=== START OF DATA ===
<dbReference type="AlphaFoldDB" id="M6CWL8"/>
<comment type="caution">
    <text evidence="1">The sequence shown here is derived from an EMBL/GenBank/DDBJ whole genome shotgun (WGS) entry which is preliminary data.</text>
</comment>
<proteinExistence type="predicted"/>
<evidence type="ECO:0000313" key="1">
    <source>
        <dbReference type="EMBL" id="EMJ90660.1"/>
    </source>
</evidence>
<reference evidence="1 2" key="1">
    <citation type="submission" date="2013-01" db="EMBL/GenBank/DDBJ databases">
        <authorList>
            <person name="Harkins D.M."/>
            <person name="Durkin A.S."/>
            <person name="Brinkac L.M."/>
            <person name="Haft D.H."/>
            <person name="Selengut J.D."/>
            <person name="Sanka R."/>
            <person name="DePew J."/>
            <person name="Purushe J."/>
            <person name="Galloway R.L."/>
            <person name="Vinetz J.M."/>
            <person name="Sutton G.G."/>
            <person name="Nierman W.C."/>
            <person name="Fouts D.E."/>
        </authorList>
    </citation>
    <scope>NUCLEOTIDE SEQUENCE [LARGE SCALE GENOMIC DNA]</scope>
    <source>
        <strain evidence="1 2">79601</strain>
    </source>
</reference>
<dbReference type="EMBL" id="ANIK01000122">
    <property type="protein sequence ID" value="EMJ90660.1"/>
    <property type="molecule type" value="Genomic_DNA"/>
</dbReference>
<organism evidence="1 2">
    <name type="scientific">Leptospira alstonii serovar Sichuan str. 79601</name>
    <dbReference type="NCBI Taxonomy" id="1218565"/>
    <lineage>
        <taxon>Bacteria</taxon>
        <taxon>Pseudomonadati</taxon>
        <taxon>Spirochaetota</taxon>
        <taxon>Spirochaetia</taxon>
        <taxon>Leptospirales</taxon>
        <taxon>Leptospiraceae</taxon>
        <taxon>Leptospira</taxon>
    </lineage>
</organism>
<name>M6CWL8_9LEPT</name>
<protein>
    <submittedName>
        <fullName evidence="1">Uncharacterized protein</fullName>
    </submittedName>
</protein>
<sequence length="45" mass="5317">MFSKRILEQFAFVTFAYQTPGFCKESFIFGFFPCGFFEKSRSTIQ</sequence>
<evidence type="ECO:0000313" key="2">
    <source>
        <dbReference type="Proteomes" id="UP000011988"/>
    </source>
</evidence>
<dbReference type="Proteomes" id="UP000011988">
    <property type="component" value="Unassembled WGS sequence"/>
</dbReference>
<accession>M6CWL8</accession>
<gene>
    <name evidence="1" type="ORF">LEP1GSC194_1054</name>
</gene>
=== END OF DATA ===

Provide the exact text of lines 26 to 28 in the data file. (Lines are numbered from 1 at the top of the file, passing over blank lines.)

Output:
            <person name="Fouts D.E."/>
        </authorList>
    </citation>